Kicking around as a name for ages, from when "me and my bestie were just these trolls scrabbling around in our early 20s and all that mattered was men and what we looked like and it was fucking rank. I assume the name came from having no self esteem, which we didn't because we were just dreadful," the project has now come to encompass the complete opposite of these ideas. An album full of sparse, beat-led bops full of witty, sexy lyrics on the nuances of love and life, forthcoming debut 'Compliments Please' is a record that's unapologetic in its sense of self. "What I might have achieved, if I wasn't trying to please" goes the chorus of lead single 'Rollover'; now, Rebecca's trying to find out. "I kept thinking, I get to stand on a stage and what am I doing? Zipping my coat up, looking at my feet and saying sorry? I can't believe I spent [so long doing that]," she says, shaking her head. "When I was little, everything was a stage; if I was standing on a patio then that would be the stage and the grass would be my audience. And then I'm on an actual stage and I wasted it for years." She chuckles. "It's all very selfish though, and it's all for me. It's all just to make my daily life more fun..."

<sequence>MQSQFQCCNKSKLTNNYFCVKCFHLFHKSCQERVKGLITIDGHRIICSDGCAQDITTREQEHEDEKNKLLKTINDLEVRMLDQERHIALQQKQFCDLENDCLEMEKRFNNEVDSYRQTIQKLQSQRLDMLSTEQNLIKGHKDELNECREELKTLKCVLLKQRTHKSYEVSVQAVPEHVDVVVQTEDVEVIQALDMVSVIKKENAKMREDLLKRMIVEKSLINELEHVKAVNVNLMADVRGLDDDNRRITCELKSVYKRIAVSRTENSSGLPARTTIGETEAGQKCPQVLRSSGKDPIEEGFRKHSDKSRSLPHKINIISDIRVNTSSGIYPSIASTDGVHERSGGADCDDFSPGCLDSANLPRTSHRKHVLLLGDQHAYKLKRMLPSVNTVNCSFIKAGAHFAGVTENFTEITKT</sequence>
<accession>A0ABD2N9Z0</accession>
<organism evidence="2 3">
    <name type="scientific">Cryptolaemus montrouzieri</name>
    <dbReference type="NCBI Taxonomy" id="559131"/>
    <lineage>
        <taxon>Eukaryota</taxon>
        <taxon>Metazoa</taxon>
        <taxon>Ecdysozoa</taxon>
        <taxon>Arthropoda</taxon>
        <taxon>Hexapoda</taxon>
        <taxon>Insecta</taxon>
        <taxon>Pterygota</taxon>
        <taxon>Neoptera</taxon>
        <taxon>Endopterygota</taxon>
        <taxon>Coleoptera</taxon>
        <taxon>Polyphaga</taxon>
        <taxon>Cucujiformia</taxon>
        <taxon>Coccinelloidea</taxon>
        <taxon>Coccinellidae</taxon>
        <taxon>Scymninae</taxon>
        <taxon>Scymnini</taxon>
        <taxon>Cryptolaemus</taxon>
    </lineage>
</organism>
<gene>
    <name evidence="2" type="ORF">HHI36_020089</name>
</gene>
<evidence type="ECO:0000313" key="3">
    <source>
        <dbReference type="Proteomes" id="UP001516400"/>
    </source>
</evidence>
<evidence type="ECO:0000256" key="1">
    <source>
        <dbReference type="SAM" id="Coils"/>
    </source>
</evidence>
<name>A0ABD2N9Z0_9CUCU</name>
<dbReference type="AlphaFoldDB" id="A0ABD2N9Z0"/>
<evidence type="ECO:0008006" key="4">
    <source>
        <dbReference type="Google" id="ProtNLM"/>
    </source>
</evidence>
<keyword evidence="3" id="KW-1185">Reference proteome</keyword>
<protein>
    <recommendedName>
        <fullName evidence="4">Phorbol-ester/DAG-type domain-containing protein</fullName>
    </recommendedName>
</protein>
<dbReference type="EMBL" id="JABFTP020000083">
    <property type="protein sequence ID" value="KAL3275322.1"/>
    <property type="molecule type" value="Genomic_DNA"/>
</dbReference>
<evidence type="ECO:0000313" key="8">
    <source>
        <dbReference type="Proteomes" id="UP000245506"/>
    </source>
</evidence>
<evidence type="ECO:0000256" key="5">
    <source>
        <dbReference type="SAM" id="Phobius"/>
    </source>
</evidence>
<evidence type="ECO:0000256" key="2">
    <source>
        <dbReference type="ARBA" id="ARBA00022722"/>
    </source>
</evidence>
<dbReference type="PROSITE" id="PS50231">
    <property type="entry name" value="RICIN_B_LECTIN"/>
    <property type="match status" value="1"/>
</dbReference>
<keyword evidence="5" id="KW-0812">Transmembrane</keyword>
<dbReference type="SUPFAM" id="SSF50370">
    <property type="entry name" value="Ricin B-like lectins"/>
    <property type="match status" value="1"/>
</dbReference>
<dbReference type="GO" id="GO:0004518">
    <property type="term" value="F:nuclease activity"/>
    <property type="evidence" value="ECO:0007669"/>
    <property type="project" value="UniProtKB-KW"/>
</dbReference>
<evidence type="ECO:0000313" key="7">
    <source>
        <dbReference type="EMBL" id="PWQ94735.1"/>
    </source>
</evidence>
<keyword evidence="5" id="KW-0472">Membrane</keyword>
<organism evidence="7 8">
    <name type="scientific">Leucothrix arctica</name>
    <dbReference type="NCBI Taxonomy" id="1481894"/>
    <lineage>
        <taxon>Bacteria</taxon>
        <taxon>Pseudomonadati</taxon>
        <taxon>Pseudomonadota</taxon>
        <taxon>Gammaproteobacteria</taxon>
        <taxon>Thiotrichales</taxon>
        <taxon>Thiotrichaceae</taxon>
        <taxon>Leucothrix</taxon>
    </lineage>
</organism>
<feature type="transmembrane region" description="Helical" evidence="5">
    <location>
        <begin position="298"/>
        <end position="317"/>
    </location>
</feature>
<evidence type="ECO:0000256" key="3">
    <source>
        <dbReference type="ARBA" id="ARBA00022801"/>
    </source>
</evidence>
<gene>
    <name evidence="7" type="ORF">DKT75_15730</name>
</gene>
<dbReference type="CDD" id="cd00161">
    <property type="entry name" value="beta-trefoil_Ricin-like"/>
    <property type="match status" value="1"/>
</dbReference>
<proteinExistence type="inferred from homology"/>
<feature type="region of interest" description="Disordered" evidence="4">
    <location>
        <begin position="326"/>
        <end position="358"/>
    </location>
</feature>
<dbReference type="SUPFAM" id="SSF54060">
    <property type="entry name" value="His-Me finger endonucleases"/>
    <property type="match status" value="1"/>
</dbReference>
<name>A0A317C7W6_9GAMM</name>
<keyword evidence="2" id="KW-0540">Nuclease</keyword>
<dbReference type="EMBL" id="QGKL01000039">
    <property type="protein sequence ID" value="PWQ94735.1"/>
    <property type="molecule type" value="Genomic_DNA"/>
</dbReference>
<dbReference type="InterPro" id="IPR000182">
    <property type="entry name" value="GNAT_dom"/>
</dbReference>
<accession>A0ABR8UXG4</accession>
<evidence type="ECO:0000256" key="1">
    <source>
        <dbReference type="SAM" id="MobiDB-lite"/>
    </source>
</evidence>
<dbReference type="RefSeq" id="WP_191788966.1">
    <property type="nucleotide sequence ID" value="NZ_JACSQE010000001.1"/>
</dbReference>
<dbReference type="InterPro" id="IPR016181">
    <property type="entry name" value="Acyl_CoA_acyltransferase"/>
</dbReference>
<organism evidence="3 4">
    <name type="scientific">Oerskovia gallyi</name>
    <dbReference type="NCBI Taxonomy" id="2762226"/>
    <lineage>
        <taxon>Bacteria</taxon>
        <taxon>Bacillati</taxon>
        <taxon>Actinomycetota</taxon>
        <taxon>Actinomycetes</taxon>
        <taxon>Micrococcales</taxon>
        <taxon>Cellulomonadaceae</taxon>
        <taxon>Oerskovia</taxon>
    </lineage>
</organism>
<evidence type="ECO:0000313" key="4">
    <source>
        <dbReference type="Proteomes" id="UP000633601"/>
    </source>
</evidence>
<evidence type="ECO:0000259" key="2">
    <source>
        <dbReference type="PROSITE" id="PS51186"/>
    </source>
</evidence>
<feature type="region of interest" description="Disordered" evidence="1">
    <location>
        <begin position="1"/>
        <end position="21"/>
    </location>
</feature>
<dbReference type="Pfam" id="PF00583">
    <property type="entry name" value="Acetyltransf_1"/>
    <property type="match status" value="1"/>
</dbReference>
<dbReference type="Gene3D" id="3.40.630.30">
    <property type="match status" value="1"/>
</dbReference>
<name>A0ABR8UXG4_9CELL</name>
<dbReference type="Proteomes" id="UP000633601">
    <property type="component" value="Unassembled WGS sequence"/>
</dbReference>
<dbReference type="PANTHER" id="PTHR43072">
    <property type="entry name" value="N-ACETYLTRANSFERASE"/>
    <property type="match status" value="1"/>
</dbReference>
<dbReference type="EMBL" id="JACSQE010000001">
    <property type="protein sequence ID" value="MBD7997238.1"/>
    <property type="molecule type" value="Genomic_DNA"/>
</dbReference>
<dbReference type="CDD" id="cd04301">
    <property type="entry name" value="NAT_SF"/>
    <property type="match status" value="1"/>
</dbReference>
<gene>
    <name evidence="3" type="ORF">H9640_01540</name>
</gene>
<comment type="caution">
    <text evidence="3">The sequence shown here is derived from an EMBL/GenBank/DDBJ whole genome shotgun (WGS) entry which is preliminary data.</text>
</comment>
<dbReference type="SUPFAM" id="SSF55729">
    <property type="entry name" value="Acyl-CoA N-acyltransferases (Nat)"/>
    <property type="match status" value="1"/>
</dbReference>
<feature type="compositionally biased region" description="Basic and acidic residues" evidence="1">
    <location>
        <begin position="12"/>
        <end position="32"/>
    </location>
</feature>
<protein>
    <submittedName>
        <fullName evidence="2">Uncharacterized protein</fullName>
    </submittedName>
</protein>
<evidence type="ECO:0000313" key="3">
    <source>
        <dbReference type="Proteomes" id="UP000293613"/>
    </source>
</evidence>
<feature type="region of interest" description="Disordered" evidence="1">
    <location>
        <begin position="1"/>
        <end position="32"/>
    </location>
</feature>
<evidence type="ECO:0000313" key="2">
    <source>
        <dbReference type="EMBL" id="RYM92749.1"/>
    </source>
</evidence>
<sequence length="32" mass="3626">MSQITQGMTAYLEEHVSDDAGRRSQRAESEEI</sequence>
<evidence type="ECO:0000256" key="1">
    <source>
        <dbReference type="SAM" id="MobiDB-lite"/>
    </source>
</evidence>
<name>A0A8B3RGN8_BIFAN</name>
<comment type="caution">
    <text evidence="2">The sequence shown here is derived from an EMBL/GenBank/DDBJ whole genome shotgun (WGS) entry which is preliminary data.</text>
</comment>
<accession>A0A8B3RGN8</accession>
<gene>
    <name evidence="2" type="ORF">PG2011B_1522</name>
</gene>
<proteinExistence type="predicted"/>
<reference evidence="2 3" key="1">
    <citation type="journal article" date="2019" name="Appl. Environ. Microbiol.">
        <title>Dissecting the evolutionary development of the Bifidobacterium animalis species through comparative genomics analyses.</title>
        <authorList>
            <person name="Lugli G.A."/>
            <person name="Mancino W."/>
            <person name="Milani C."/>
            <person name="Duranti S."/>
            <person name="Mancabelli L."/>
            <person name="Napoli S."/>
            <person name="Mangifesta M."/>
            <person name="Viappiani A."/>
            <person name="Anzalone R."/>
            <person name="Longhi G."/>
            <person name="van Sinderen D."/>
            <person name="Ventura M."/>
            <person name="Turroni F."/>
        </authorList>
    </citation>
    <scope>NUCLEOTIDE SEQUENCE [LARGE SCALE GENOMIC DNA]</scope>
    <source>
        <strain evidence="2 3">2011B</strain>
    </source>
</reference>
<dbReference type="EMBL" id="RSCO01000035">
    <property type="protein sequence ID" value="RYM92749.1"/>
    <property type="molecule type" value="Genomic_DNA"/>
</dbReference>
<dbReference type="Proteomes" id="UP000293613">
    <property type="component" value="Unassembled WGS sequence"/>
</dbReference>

It's these kind of statements that make Rebecca and Self Esteem such a welcoming prospect. Because really, if you're given a stage and a spotlight, why wouldn't you put on your best frock and have a dance and actually fucking enjoy yourself?
“I felt like I needed to undo my button on my jeans all the time – physically and metaphorically.”
"We played The Lock Tavern [in Camden] and I had like, 20 nervous shits. I was completely terrified of even going in there because I thought it was so cool and I might fuck up," she recalls of an early Slow Club gig. "I know exactly which vintage dress I had on and I had a big flower in my hair and so many bangles, loading my gear up these narrow steps and sweating so much and being mortified that I was sweating. But now I'm so done with that, and I feel so sorry for her, because that girl was terrified all the time." The specifics might not apply to most, but the general feeling of youthful anxiety and people-pleasing undoubtedly will.
Now, however, Rebecca couldn't give a toss, and that seems like a pretty damn healthy attitude for a would-be pop star to promote. "I felt so embarrassed about [my ambitions before], but now it’s not embarrassing. And now I’ve also learnt not to be embarrassed about myself," she nods. "I felt like I needed to undo my button on my jeans all the time - physically and metaphorically. This [project] is just a version of me doing that."
So pop one open and let it all hang out with her. Now, doesn't that feel better?
'Compliments Please' is out now via Fiction.